The bill for the University of British Columbia advertising blitz that recycled the NDP’s 2017 campaign slogan was significantly higher than what the university told theBreaker in January.
Documents released under the freedom of information law also indicate that the university’s use of the “For a Better B.C.” slogan was not a coincidence.
UBC budgeted $1.55 million over two waves (January to March and April to May), which is 64% higher than the $945,000 figure that the university’s communications office originally provided to theBreaker.
A “strategic summary” of what the university called the Provincial Tactical Positioning Campaign said “it is imperative that UBC invests in its profile and reputation — locally, nationally and globally.”
The “For a Better B.C.” campaign launched Jan. 29, and was “designed to build UBC’s social capital and demonstrate the positive contributions UBC students make to the province and its people.” The campaign profiled four UBC students from diverse backgrounds. One of them is an environmental engineering doctorate candidate from the Okanagan campus who appeared before cameras sporting an orange toque, like the NDP’s signature colour.
Among the goals of the campaign was to create “positive perceptions regarding the mission of the university to the benefit of industry, government and NGO partnerships and projects.”
The campaign was developed last September and October by Taxi Advertising. Another agency, Mediacom, arranged the ad space and time, including online video, social media, radio, out of home, and print. Prominently listed atop the Mediacom plan are full-page ads in the Heliject Inflight Review and BC Business, specifically because it doubles as the Harbour Air in-flight magazine. Government officials rely on the floatplane and the helicopter company to commute between the capital and the mainland. The Vancouver cabinet office at Canada Place is near both terminals.
“UBC is the University of British Columbia,” the document said. “A successful communication campaign putting forward UBC’s value to the province should help encourage community engagement and garner support for initiatives within the strategic plan.”
Among the university’s initiatives is the five-year capital plan, which was presented at a UBC board of governors’ finance committee meeting on June 5. It showed $331.5 million of the $605 million bill for five capital projects is sought from the province’s Advanced Education, Skills and Training ministry, including a new chemistry laboratory complex ($140 million), mathematics building and Klinck Building replacement ($106 million) and community health sciences, recreation facility and War Memorial Gym ($80 million).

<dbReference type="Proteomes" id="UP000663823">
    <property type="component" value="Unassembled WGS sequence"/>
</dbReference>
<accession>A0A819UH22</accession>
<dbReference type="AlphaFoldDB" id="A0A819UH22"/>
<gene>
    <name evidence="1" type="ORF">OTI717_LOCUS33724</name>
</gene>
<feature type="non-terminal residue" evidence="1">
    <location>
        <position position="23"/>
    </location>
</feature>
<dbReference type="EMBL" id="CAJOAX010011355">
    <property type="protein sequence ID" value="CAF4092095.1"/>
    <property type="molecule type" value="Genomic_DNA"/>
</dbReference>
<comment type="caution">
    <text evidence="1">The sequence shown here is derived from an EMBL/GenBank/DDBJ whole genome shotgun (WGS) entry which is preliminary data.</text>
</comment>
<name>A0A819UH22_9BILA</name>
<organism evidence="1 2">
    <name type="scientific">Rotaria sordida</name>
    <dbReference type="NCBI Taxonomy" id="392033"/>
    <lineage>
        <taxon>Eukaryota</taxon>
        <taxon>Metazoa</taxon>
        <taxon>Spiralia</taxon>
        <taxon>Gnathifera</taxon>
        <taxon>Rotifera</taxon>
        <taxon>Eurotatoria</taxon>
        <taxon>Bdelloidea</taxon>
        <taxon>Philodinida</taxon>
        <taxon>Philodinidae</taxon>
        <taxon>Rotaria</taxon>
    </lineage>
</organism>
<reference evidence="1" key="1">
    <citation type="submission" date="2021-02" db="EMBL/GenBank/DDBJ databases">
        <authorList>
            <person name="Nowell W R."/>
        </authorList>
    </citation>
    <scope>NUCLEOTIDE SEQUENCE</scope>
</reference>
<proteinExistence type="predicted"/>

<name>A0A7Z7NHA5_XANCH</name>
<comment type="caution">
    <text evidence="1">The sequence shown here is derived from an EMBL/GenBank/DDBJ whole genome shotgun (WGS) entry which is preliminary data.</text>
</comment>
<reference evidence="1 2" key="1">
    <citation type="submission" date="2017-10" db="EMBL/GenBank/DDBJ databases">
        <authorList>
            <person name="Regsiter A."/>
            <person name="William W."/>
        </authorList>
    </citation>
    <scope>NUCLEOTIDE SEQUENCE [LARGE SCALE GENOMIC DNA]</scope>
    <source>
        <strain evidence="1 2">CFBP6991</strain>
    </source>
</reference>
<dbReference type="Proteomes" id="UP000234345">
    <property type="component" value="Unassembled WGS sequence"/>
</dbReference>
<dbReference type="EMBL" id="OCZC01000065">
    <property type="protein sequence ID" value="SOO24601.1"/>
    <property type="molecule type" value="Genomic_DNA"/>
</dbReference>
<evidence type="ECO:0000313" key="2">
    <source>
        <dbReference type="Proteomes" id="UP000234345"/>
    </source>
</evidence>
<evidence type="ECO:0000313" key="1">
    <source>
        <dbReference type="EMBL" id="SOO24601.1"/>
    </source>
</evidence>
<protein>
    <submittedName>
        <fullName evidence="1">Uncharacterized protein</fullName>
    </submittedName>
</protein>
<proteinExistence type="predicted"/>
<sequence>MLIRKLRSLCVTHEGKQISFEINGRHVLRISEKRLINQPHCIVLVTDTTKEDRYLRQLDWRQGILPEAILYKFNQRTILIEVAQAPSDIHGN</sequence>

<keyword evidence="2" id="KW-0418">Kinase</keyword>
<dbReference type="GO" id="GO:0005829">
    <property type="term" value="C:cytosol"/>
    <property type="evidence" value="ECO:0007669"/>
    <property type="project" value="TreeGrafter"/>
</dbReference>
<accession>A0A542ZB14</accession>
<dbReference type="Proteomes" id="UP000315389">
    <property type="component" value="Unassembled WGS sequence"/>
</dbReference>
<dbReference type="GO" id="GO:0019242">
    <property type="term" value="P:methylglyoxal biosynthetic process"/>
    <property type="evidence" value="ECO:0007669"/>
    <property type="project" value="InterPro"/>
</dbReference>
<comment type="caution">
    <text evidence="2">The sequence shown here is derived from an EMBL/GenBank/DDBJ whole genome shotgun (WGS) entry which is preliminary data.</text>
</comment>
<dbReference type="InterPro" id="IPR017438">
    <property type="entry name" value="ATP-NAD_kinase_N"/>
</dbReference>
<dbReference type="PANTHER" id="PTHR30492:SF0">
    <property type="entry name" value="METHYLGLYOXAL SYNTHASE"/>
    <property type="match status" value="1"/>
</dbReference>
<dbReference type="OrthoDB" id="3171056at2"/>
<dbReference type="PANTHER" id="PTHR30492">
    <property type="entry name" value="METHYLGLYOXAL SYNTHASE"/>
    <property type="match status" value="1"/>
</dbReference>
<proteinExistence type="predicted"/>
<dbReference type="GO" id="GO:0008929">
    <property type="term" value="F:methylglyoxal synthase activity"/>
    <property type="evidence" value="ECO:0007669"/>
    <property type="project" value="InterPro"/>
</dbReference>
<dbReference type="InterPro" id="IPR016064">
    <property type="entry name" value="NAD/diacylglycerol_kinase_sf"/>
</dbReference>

theBreaker asked UBC spokeswoman Leslie Dickson to set-up an interview about the ad campaign, but she responded with this emailed statement instead: “As a publicly funded institution, it is important that UBC demonstrates how it contributes to the public good, including through a core role as an educator of B.C. students. Advertising is just one way that we share this message, along with public events, and through media coverage and social media.”
Dickson did not respond to a follow-up phone call from theBreaker.
Dermod Travis of IntegrityBC questioned why a university aiming to attract students and faculty from around the world would choose not to “spread its wings,” but instead focus its advertising strategy on a relatively narrow geographic area.
“It adds weight to the theory they’re just trying to curry favour with the provincial government,” Travis said.
Travis also said that when public money is spent to benefit a public agency, the public is owed a full explanation of the instructions for that spending.
“UBC hasn’t had a very good time over the years managing damage control, it hasn’t learned anything,” he said. “It should satisfy a reporter’s questions.”
The B.C. government appoints 11 of the 21 members on the board of governors. Last December, the NDP appointed longtime Vision Vancouver backer Joel Solomon to the board. The university is within Attorney General David Eby’s Vancouver-Point Grey riding and the University Endowment Lands are ultimately governed by the Minister of Municipal Affairs and Housing, Selina Robinson, because there is no municipal council.
At the end of June, the NDP cabinet appointed two more new governors to one-year terms: consultant Alison Brewin and lawyer William Sundhu. Ex-provincial court judge Sundhu was an NDP candidate in the 2015 federal election in Kamloops. Brewin is the daughter of former NDP politicians John and Gretchen Brewin.
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